Energy Efficiency Goals by State

Energy Efficiency Goals by State

As sustainability becomes a more common topic of discussion at even the most local levels of government, energy efficiency will become a topic that's impossible to ignore.

Many states now have energy efficiency goals of some sort in place. Usually, this goal is an energy efficiency resource standard (EERS), a policy which requires a certain percentage of energy savings, year after year. But the strictness of these standards aren't universal, and how states are becoming more energy efficient can vary massively from state to state. Here are where the states stand on energy efficiency, and which states are inventing the most novel approaches to energy efficiency.


New York

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Beaten only by Rhode Island in terms of energy use per person, New York is already one of the most energy efficient states in the country. The state's new energy efficiency plan seeks to save 185 trillion Btus of energy by 2025 — the equivalent of 1.5 million New York households. In addition, New York is also revamping its building code and efficiency standards for residential lighting. By 2025, 75% of lighting in residential common areas will have to meet high-efficacy standards.


New Jersey

New Jersey is already a fairly energy-efficient state, ranking 13th in lowest energy use per person. The state plans for even better. Last year, New Jersey passed the Clean Energy Act, which set a 2050 deadline on 100% clean energy used by the state. The bill also instructs utility companies to achieve an annual energy savings of .75 percent, putting the state on track to even greater levels of energy efficiency.


Hawaii

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One of the states that often leads the charge on energy efficiency, Hawaii's energy production is majorly dependent on non-renewable resources imported from the mainland. (The state used Alaskan petroleum to generate 73% of the energy it produced in 2012.) As such, Hawaiian legislators are eager to save energy where they can.

One of the latest measures to pass the Hawaii State Legislature is House Bill 556, which would require appliances to meet certain efficiency standards. The bill targets appliances that aren't already regulated by Congress — like computers, showerheads, certain types of fluorescent lamps. Similar bills have been passed all along the West Coast, in Oregon, Washington and California.

Hawaiians consume the 3rd least amount of energy per person (beat by only New York and Rhode Island). The state has its sights set even higher, though. Hawaii plans to eventually transition to 100% renewable energy.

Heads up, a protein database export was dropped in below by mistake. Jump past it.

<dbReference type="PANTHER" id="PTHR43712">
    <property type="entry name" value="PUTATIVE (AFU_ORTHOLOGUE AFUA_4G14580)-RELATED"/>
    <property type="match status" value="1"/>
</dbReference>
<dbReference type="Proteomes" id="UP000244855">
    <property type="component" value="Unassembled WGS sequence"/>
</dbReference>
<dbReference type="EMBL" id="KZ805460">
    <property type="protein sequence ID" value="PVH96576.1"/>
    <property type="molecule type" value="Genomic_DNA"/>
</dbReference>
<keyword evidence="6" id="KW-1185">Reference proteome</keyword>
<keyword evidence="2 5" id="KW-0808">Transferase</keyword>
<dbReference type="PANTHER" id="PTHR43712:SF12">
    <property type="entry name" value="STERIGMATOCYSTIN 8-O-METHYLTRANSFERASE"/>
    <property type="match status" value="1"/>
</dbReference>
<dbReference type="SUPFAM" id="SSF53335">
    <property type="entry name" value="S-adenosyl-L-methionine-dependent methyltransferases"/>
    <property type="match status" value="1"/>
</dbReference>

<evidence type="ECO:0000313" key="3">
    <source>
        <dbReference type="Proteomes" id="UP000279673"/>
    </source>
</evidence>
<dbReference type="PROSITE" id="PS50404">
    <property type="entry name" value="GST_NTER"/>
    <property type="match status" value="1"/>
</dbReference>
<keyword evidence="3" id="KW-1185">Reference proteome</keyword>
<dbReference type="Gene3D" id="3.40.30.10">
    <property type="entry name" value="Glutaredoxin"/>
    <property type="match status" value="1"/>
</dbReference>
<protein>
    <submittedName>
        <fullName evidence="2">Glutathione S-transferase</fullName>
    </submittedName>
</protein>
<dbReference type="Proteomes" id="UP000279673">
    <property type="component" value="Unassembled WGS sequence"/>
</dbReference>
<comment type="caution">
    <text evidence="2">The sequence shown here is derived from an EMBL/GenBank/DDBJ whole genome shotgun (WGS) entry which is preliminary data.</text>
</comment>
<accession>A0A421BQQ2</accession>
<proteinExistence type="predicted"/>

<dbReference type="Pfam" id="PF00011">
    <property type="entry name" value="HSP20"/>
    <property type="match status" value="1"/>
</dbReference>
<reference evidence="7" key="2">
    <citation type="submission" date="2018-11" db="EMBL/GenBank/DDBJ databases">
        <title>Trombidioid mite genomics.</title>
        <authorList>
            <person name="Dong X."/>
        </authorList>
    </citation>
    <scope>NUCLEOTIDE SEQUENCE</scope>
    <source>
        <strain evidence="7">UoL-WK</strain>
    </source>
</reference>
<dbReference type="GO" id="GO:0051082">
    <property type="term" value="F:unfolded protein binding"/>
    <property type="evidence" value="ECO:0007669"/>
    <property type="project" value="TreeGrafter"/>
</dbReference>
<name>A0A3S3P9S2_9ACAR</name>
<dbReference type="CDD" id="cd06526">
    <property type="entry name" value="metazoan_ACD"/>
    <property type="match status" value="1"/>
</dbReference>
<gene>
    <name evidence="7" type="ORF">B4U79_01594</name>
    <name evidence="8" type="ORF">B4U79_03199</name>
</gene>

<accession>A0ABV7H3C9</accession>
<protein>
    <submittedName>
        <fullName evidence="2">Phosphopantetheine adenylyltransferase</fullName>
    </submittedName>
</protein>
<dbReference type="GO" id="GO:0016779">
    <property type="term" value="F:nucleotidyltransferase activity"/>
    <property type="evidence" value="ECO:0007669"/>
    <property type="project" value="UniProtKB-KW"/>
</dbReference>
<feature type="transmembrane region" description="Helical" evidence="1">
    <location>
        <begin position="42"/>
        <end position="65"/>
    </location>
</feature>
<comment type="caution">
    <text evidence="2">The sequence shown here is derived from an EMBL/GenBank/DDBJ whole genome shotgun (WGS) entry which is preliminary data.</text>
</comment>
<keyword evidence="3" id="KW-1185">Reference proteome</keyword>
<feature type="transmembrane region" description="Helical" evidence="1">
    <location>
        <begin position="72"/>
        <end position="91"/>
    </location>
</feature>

Colorado

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Colorado is also implementing legislation which would make appliances not covered under federal law more energy efficient. The state of Colorado expects that this bill will save consumer $1 billion on utility costs over the next 15 years. The money will be saved on both water and carbon. 

The state has also brought its energy efficiency standards for lighting and bulbs in line with California, requiring that any lightbulb sold in the state must produce at least 45 lumens per watt. (A standard 60-watt lightbulb produces around 800 lumens, or just a little over 13 lumens per watt.)


Other States with Energy Efficiency Goals

Many other states have also implemented or plan to implement their own energy efficiency targets. Between August 2016 and July 2017 alone, six more states passed some sort of energy efficiency standard.

Other states, like Florida, Indiana and Ohio, have suspended their EERS in the past. (Ohio recently reinstated their standard.) And many states, like Georgia, Montana, and Oklahoma, have never implemented an EERS and don't have plans to implement one any time soon.

The country as a whole is trending towards energy efficiency, but the states highlighted here are the ones with some of the most interesting or ambitious plans. As sustainability becomes increasingly important, it's possible that the stragglers will follow suit.

Bio:

Emily is a green tech writer who covers topics in renewable energy and sustainable design. You can read more of her work on her blog, Conservation Folks.

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